Four days after being successfully treated for subarachnoid hemorrhage, a 38-year-old patient in your Neuro ICU declines neurologically and loses her hearing. An MRI reveals severe, bilateral vasospasm and delayed cerebral ischemia (DCI) in her right auditory cortex.

DCI after SAH is complex and dynamic. While the Modified Fisher Scale (mFS) is one of the standard predictive tools used for DCI after SAH, its limitations fuel frustrations for neurosurgeons and neurocritical care physicians charged with caring for these patients.

Is the scale lacking or is physician training? And are there better tools on the horizon?

Researchers recently highlighted the need to standardize the definition and training for the mFS via a cross-sectional survey and literature review that reveals how the widely used scale lacks in reliability.

In the survey, 46 attending physicians who assign mFS from 32 institutions were asked to grade the mFS of randomly selected SAH patients’ admission CT scans.

Melinosky et. al found what they consider only “moderate” interrater reliability of mFS scoring, noting specifically:

    • Only 24% of participants correctly identified that there is no clear measurement of thick or thin SAH
    • 52% correctly identified that any blood in any ventricle is scored as intraventricular blood
    • Half were not aware that Claassen’s scale was unique from the mFS
    • Participants who could properly define the mFS score components showed good agreement
    • 72% of the respondents said they would like more formal training on the scale

The study notes that the survey participants, who assign mFS at institutions with high numbers of SAH patients, were mostly neurologists with neurocritical care certification with a median of 5 years of neurocritical care practice.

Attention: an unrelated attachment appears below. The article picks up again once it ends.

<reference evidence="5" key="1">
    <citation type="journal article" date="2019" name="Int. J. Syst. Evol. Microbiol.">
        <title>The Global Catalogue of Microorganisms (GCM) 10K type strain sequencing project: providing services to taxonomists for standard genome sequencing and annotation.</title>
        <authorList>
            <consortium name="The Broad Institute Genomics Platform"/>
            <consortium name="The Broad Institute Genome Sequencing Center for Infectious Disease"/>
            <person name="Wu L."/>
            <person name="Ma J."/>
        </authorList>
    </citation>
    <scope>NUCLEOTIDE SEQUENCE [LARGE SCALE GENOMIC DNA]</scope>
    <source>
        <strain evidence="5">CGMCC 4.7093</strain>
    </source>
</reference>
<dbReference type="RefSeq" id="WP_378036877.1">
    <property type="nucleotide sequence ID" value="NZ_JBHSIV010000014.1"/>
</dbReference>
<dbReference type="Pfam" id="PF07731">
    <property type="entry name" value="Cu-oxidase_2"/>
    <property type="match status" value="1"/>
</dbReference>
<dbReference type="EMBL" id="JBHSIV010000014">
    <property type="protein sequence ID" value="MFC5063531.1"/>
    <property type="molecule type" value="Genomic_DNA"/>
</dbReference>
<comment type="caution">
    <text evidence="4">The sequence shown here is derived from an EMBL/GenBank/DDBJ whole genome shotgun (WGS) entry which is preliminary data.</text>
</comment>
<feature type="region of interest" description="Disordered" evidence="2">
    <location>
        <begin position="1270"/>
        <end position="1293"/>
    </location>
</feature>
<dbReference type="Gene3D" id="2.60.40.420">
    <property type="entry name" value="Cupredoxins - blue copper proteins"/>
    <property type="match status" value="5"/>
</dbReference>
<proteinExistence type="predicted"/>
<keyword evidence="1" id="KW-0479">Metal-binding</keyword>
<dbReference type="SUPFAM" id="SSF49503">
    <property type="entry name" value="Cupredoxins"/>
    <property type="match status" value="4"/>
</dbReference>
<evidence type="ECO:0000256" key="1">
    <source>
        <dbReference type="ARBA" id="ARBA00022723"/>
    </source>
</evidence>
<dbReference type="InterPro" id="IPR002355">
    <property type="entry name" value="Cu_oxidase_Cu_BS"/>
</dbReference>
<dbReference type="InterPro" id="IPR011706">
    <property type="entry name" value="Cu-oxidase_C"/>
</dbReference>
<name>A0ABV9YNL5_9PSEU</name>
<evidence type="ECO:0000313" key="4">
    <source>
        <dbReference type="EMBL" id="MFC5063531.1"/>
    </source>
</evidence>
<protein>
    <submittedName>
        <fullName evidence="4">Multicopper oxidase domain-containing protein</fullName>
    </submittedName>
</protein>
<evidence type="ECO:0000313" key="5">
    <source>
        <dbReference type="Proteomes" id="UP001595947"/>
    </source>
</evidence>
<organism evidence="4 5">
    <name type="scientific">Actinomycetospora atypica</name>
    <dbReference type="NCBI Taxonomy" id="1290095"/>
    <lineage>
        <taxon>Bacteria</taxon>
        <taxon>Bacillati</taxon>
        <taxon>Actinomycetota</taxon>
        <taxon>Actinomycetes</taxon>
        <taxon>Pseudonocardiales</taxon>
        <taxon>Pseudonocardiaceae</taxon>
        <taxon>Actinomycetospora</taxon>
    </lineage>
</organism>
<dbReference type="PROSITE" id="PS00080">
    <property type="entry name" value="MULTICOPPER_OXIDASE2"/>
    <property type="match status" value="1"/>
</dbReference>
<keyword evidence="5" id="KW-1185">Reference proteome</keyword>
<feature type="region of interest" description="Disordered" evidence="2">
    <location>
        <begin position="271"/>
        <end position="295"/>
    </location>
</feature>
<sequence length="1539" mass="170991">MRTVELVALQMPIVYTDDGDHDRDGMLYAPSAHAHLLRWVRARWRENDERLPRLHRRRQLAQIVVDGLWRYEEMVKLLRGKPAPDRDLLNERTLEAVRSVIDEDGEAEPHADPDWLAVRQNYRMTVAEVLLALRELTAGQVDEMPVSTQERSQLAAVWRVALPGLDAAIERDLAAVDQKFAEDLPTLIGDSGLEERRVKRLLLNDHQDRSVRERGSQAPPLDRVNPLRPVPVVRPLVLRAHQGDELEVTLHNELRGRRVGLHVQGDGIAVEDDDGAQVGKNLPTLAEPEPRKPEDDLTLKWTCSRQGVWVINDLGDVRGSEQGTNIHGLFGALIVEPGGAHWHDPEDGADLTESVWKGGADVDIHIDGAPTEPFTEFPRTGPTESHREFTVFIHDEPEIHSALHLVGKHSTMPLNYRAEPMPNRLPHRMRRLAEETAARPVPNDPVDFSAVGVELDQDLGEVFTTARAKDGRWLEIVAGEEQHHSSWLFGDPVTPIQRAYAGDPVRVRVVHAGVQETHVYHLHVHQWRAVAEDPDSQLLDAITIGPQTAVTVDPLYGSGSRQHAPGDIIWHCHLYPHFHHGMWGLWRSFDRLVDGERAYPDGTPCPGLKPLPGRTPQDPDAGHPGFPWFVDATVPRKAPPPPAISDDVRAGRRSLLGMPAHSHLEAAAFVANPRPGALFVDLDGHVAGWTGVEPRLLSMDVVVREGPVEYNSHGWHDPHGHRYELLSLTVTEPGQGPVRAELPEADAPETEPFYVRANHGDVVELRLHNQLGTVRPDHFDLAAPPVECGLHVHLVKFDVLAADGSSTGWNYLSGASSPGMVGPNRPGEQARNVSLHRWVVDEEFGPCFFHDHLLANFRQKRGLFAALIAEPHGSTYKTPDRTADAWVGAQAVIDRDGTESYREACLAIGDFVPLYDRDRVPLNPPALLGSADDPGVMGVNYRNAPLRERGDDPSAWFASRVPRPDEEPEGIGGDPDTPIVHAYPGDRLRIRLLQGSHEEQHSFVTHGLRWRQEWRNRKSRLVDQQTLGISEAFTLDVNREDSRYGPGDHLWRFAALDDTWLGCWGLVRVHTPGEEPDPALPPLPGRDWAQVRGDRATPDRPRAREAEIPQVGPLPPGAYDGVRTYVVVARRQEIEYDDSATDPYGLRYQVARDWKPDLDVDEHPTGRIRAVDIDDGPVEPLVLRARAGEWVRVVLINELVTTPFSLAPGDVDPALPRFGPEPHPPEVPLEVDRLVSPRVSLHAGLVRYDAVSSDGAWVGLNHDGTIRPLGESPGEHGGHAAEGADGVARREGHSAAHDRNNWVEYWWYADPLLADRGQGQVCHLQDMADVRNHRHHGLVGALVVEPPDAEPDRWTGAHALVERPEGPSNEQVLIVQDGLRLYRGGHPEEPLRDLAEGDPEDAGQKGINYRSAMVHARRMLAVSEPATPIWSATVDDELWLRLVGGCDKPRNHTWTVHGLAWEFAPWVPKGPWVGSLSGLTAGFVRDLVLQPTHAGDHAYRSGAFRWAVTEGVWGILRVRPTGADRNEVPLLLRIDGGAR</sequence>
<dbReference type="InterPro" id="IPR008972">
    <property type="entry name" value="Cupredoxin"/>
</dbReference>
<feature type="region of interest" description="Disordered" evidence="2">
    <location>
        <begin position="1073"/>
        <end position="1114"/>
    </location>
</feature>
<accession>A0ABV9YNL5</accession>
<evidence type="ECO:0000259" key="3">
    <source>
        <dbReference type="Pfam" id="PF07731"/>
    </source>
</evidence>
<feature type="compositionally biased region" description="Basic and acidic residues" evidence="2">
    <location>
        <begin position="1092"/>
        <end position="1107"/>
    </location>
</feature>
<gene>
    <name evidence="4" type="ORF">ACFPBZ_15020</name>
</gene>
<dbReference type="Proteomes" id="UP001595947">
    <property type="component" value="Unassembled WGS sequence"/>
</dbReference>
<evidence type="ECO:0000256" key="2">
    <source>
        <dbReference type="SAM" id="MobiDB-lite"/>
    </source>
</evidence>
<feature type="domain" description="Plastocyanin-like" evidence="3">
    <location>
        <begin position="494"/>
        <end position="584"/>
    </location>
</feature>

As part of their literature review, Melinosky et. analyzed 164 original research papers utilizing the mFS. Of the 37 studies that included some definition of the mFS, they found that only 17 listed the correct criteria and 20 listed incorrect or incomplete criteria. Melinosky et. al also note that the study that demonstrated the highest reliability of the Fisher scale provided each rater with a detailed description of the scale. This led them to conclude that simply providing the criteria could be enough to improve the reliability of mFS.

The Need for Better Tools

The Fisher grade was developed in 1980, when Canadian neurologist C. Miller Fisher investigated the relationship between subarachnoid blood detected by CT scans and the development of cerebral vasospasm in 47 cases of verified ruptured saccular aneurysm.

In 2001, Claassen et. al proposed a modified scale to account for thick SAH and bilateral intraventricular hemorrhage as risk factors for DCI. Five years later, Frontera et. al confirmed that the modified scale predicts symptomatic vasospasm after subarachnoid hemorrhage more accurately than original Fisher scale.

There have been strides to develop more accurate and timely prediction models. Recently, researchers in Texas analyzed whether machine learning could predict DCI more accurately than both the mFS and Hunt-Hess scale in 399 SAH patients. In the end, the machine learning model was 36% more accurate in predicting DCI than both scales, yet on par when compared to physician’s ability to predict DCI.

Another study sought to test whether machine learning could predict DCI earlier than physicians in 310 SAH patients. The hourly DCI risk scores, generated via machine learning, were able to correctly predict between 64% and 91% of DCI events as soon as 12 hours before clinicians.

Lastly, transcranial dopplers have also been used to diagnose vasospasms but recent research has shown the tool’s limited ability to help identify patients who may develop ischemia from vasospasm. One study also found that such dopplers only able to obtain the sensitivity and specificity needed to detect DCI on day 8 of SAH.

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